The group of people accused of responding to crime scenes and making arrests while pretending to be police officers for years was just trying to make the community a better place, according to an attorney.
Attorney Matthew L. Norwood said his client Jeffrey Lee Jones wanted to do something positive but fell in with the wrong crowd.
“It seemed like they had the good intentions of making Genesee County a better place,” Norwood said. “I don’t think anyone had any evil intent.”
Jones, 29, along with Emily Nicole Burrison, 27, of Burton, were in the courtroom of Genesee District Judge David Goggins on Friday, June 1, and had their bond changed, Norwood said.
The pair’s bond was amended to $400,000 and they must turn in any uniforms, handcuffs, lightbars or other equipment that may have been previously used, Norwood said.
“Which is fine,” Norwood said. “My client didn’t have any light bars on his car.”
Jones and Burrison were arraigned Thursday, May 31, and a personal recognizance bond was originally set.
Each is charged with multiple felonies and is accused of conducting false arrests of individuals they accused of committing crimes and even tricking real emergency responders at crime scenes.
The charges include three counts of unlawful imprisonment and one count of impersonating a peace officer to commit a crime.
The pair is accused of being longing to a group of people calling itself the Genesee County Fire and EMS Media-Genesee County Task Force Blight Agency, which Kevin Shanlian, chief of the Genesee County Parks ranger division, claims has been acting as police at locations that include county parks, house fires, vehicle crashes and other crime scenes.
“He was someone who went around his neighborhood and picked up garbage and mowed vacant lots. He wanted to help improve the community,” Norwood said of Jones. “He found like-minded people. I think that some of the people took things too far.”
Burrison’s attorney said the case is at the very beginning stages.
“There are allegations that have been made against my client and I am confident that she will be vindicated when the full story comes out,” said attorney Armene Kaye.
A third Flint man was charged in connection with the case and he was taken into custody while working at Cedar Point in Ohio. Investigators said he is being held at the Erie County Jail while awaiting extradition to Genesee County for arraignment on the charges.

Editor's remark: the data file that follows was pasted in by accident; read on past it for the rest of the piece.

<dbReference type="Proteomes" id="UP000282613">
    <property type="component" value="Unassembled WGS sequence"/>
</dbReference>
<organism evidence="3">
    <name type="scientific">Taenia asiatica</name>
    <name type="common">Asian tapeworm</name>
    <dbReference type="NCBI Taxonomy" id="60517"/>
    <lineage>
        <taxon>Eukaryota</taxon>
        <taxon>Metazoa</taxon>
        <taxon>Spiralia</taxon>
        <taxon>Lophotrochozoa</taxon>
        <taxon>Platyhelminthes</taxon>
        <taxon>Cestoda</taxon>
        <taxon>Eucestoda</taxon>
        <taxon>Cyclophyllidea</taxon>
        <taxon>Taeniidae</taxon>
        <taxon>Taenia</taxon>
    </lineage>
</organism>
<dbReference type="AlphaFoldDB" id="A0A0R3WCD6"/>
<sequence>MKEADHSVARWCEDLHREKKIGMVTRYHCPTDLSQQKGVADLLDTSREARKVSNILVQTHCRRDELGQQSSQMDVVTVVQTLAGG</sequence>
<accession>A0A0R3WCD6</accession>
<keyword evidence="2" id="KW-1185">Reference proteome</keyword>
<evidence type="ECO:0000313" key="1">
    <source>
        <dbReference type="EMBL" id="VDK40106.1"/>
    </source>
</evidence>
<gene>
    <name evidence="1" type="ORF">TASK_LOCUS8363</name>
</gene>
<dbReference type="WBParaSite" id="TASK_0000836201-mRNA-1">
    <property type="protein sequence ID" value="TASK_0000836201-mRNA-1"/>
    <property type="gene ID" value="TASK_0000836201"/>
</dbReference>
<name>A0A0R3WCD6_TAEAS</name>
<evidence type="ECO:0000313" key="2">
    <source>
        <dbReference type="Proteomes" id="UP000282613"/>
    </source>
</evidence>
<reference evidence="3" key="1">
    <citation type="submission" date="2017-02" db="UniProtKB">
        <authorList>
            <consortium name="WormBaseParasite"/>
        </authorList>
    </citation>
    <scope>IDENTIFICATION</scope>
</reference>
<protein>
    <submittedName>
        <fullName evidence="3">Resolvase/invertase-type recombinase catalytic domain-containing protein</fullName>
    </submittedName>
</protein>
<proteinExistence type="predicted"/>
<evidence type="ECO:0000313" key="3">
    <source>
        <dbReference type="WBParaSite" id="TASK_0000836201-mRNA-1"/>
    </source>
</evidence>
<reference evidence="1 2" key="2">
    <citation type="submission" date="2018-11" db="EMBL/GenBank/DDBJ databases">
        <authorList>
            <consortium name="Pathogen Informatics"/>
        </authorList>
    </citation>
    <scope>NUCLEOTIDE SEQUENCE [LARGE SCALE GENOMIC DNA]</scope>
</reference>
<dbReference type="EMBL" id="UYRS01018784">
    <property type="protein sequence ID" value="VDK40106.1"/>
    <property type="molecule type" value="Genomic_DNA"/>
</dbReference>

Court records indicate there are five other co-defendants in the case, however, charges have not yet been filed against them.
“We believe that on some occasions, they were the first to show up on crime scenes,” Genesee County Prosecutor David Leyton previously said. “On some occasions, the real police would ask them to perform tasks at the scene, not realizing they were imposters.”
An investigation into the group was launched after Shanlian received a call about a complaint of rude rangers at Stepping Stone Falls and Picnic area in Genesee on Sept. 21, 2017.
He investigated the incident because the victims thought they were being mistreated by park rangers, but Shanlian soon learned the victims were actually dealing with the fake cops.
Ultimately, the investigation led to Leyton filing criminal charges.
The three individuals who are charged dressed like police officers and approached two people at Stepping Stone Falls and Picnic area, Leyton said.
The charged individuals said the people were trespassing, the park was closed and they were under arrest despite the fact the park was actually open, according to Leyton.
Both victims were handcuffed and the fake police demanded their driver’s licenses. Information from the licenses was entered into a laptop inside the suspects’ vehicle, which Leyton said had a police light bar on top of it.
The victims were told they were being placed on a criminal watch list database, Leyton said, before getting the handcuffs taken off and receiving their licenses back.
“We believe they’ve done this to other people,” Leyton previously said. “We’re asking people to come forward if, in fact, they believe they’ve been victimized by people they don’t believe are real police officers.”
Norwood said he doesn’t believe his client put anyone into handcuffs.
Leyton said the group kept a log and were responding to 911 calls.
Shanlian said there was a core group of about 10 people who were impersonating police since October 2015.
“I believe there’s probably hundreds of victims who were actually detained and didn’t have good experiences with these folks,” Shanlian previously said.
Shanlian said those who may have interacted with people impersonating police should call his office at 810-249-3830.
Jones’s next court date is a probable cause conference on June 28.